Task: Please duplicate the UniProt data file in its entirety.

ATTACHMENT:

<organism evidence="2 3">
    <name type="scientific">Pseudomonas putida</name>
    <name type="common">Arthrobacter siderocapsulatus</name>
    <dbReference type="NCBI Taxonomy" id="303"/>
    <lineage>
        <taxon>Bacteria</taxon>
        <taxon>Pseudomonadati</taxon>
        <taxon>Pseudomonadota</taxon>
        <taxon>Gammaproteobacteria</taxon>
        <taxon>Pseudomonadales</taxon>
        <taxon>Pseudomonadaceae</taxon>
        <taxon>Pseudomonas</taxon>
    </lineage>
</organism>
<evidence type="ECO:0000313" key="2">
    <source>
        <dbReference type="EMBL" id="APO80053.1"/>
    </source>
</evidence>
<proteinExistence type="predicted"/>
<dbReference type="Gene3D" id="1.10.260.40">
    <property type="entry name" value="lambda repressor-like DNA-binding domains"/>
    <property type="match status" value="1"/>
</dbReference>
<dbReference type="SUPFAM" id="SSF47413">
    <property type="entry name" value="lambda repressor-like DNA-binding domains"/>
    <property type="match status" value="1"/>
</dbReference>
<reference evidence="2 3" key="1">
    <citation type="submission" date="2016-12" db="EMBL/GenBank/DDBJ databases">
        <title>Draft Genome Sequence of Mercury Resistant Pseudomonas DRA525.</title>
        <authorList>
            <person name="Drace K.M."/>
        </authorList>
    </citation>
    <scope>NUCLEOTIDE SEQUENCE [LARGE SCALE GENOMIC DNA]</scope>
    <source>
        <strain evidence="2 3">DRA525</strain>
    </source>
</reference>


<organism evidence="2 3">
    <name type="scientific">Pseudomonas putida</name>
    <name type="common">Arthrobacter siderocapsulatus</name>
    <dbReference type="NCBI Taxonomy" id="303"/>
    <lineage>
        <taxon>Bacteria</taxon>
        <taxon>Pseudomonadati</taxon>
        <taxon>Pseudomonadota</taxon>
        <taxon>Gammaproteobacteria</taxon>
        <taxon>Pseudomonadales</taxon>
        <taxon>Pseudomonadaceae</taxon>
        <taxon>Pseudomonas</taxon>
    </lineage>
</organism>
<evidence type="ECO:0000313" key="2">
    <source>
        <dbReference type="EMBL" id="APO80053.1"/>
    </source>
</evidence>
<proteinExistence type="predicted"/>
<dbReference type="Gene3D" id="1.10.260.40">
    <property type="entry name" value="lambda repressor-like DNA-binding domains"/>
    <property type="match status" value="1"/>
</dbReference>
<dbReference type="SUPFAM" id="SSF47413">
    <property type="entry name" value="lambda repressor-like DNA-binding domains"/>
    <property type="match status" value="1"/>
</dbReference>
<reference evidence="2 3" key="1">
    <citation type="submission" date="2016-12" db="EMBL/GenBank/DDBJ databases">
        <title>Draft Genome Sequence of Mercury Resistant Pseudomonas DRA525.</title>
        <authorList>
            <person name="Drace K.M."/>
        </authorList>
    </citation>
    <scope>NUCLEOTIDE SEQUENCE [LARGE SCALE GENOMIC DNA]</scope>
    <source>
        <strain evidence="2 3">DRA525</strain>
    </source>
</reference>